References:

    . The glial glutamate transporter, GLT-1, is oxidatively modified by 4-hydroxy-2-nonenal in the Alzheimer's disease brain: the role of Abeta1-42. J Neurochem. 2001 Jul;78(2):413-6. PubMed.

    . The lipid peroxidation product, 4-hydroxy-2-trans-nonenal, alters the conformation of cortical synaptosomal membrane proteins. J Neurochem. 1997 Sep;69(3):1161-9. PubMed.

    . Oxidative stress, dysfunctional glucose metabolism and Alzheimer disease. Nat Rev Neurosci. 2019 Mar;20(3):148-160. PubMed.

    . Deficient glutamate transport is associated with neurodegeneration in Alzheimer's disease. Ann Neurol. 1996 Nov;40(5):759-66. PubMed.

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References

News Citations

  1. Soluble Aβ Takes Blame for Hyperactive Neurons in Mouse Brain
  2. Toxic Stew of Aβ Dimers Hides Out in Human Plaques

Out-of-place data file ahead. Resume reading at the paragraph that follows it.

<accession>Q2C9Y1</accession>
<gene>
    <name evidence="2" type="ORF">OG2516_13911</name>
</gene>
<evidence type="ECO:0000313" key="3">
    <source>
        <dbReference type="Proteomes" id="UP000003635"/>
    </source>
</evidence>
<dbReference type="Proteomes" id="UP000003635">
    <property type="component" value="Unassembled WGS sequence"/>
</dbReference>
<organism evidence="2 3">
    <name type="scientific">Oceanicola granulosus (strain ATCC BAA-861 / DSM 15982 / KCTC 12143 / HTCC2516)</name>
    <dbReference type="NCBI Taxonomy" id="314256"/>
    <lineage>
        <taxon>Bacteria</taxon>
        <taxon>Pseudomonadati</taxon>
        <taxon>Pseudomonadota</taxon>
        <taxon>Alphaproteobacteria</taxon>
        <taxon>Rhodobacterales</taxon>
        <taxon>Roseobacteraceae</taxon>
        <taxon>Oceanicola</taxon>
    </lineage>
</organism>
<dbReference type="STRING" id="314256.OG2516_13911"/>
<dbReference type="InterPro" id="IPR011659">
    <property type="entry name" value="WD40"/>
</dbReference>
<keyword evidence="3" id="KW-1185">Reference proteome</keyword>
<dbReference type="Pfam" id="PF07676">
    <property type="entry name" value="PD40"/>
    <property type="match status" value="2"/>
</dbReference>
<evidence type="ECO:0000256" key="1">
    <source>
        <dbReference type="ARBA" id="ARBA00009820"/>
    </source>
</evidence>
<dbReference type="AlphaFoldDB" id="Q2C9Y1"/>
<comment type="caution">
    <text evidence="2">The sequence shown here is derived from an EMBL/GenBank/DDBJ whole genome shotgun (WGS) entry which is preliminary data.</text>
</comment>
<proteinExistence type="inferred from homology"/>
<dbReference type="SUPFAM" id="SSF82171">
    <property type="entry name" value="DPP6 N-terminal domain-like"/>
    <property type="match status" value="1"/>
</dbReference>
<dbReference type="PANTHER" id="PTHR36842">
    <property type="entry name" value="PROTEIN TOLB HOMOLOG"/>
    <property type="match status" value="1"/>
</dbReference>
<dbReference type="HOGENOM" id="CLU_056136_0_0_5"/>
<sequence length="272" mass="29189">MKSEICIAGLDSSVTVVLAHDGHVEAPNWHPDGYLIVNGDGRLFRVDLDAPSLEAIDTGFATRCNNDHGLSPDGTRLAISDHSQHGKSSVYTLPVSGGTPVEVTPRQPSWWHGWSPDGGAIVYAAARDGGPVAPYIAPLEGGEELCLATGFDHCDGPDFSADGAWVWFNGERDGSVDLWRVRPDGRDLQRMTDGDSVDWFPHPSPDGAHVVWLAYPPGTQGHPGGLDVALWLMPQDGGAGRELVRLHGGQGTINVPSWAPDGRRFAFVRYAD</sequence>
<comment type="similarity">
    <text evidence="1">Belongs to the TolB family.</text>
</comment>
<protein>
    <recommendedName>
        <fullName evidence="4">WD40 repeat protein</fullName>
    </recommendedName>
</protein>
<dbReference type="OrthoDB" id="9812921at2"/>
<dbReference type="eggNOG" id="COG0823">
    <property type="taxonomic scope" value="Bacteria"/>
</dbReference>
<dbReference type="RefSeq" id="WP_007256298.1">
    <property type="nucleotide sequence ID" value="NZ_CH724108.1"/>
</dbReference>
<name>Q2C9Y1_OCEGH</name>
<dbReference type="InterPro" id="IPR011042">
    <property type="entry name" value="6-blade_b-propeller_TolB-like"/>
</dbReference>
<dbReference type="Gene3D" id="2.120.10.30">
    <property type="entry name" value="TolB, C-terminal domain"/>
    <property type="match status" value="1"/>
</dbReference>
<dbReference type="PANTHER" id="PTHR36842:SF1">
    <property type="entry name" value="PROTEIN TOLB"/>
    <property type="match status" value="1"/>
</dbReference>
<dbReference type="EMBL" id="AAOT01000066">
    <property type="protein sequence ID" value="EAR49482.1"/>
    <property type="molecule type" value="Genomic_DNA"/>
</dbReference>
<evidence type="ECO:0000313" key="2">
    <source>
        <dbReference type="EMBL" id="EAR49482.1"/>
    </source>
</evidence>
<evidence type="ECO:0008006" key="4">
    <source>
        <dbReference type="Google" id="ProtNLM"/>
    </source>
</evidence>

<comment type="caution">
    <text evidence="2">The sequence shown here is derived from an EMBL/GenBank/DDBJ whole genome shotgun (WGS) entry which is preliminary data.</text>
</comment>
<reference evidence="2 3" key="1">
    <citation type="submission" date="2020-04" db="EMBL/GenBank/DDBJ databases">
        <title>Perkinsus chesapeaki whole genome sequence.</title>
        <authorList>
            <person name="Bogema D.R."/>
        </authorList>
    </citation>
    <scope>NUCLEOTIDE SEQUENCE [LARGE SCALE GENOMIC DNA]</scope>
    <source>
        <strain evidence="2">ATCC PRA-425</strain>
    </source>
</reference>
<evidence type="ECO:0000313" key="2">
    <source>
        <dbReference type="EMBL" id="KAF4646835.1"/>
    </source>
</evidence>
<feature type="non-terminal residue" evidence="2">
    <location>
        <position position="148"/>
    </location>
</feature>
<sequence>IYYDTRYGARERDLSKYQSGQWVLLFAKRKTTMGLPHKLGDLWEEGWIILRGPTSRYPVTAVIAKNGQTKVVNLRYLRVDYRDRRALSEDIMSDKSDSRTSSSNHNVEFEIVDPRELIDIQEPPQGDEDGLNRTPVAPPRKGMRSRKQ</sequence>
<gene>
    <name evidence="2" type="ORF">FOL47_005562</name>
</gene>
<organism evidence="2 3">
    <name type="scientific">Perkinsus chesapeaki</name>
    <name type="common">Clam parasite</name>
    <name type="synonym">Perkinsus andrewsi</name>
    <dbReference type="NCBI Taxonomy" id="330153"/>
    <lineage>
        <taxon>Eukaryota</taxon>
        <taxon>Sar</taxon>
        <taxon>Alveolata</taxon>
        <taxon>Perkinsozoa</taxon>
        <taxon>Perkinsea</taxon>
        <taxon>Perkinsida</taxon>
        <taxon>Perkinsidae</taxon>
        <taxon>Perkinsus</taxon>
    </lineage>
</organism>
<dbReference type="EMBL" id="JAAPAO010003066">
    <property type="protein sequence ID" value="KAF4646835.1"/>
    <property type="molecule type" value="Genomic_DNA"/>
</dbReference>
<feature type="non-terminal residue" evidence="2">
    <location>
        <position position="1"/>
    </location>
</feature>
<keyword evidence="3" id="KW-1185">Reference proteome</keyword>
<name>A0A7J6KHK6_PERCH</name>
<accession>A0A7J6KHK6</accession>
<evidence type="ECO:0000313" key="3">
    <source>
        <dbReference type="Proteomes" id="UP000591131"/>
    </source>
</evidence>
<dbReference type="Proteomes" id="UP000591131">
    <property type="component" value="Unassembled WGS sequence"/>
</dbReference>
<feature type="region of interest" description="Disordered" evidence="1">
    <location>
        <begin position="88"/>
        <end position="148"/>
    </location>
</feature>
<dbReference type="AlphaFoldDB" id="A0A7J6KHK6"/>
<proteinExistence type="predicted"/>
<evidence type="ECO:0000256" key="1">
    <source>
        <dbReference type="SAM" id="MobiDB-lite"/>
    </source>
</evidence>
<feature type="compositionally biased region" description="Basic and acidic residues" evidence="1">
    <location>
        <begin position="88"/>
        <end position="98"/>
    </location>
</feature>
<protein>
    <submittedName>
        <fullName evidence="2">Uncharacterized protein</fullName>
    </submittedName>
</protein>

Paper Citations

  1. . Soluble oligomers of amyloid Beta protein facilitate hippocampal long-term depression by disrupting neuronal glutamate uptake. Neuron. 2009 Jun 25;62(6):788-801. PubMed.
  2. . Soluble Aβ oligomers inhibit long-term potentiation through a mechanism involving excessive activation of extrasynaptic NR2B-containing NMDA receptors. J Neurosci. 2011 May 4;31(18):6627-38. PubMed.
  3. . Critical role of soluble amyloid-β for early hippocampal hyperactivity in a mouse model of Alzheimer's disease. Proc Natl Acad Sci U S A. 2012 May 29;109(22):8740-5. Epub 2012 May 16 PubMed.
  4. . Clusters of hyperactive neurons near amyloid plaques in a mouse model of Alzheimer's disease. Science. 2008 Sep 19;321(5896):1686-9. PubMed.
  5. . Surface diffusion of astrocytic glutamate transporters shapes synaptic transmission. Nat Neurosci. 2015 Feb;18(2):219-26. Epub 2015 Jan 12 PubMed.

Further Reading

Primary Papers

  1. . A vicious cycle of β amyloid–dependent neuronal hyperactivation. Science, 09 Aug 2019
  2. . Early network dysfunction in Alzheimer's disease. Science, 09 Aug 2019